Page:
This same hiding of the real story below a more conventional surface is much starker in Mr Gilfil's Love Story, and it means that while the surface story is more hopeful, the tale hidden within it is if anything darker and more sinister than Janet's tale of abuse.  Here cruelty masquerades as kindness. 

The surface story is a rather clumsy love triangle.  Caterina, the beautiful ward of Sir Christopher and Lady Cheverel, is caught between Sir Christopher's nephew and heir Captain Wybrow, a stock-standard flirt who steals her affections, and the earnest and genuine Rev Maynard Gilfil.  The story winds through its expected twists and turns before Caterina finally ends up where she belongs - in the loving arms of Mr Gilfil - but with her health ruined by the stress so she only survives for six months after their marriage.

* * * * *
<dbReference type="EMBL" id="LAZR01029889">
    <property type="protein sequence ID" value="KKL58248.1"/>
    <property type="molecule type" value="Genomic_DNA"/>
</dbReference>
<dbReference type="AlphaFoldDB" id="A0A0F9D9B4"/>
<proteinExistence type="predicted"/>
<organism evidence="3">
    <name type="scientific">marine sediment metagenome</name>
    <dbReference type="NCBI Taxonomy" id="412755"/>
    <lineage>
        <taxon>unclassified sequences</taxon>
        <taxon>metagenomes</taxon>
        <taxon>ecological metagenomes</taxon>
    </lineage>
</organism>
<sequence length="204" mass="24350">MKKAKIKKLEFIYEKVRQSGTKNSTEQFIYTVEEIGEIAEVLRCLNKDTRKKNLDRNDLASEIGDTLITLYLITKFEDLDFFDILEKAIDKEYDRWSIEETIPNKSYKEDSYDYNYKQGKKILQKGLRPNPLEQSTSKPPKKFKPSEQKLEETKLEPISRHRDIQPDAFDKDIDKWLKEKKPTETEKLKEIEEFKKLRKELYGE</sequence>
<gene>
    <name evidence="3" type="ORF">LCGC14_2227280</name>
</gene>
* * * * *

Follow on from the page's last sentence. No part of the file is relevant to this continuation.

So far so cliched.  What's so clever about this story is what lies imperfectly concealed beneath the surface.  Caterina is an Italian orphan, taken into the care of the Cheverels during a visit to Italy.  Eliot points out, in a seemingly neutral way, that she is not adopted as their daughter but merely taken into their household.  They seem to treat her with affection, and she seems part of the family, but as the story unfolds you see things differently.  Sir Christopher continually calls her his "clever monkey" and his "singing bird" and you come to see that what appear to be terms of affection reveal her actual status in the household.  She is an exotic pet, fussed over and made to do tricks in the same way as Sir Christopher's favourite hunting dogs.  He demands that she sing, and she dare not refuse.  On leaving the room she kneels at his feet, and he pats her cheek.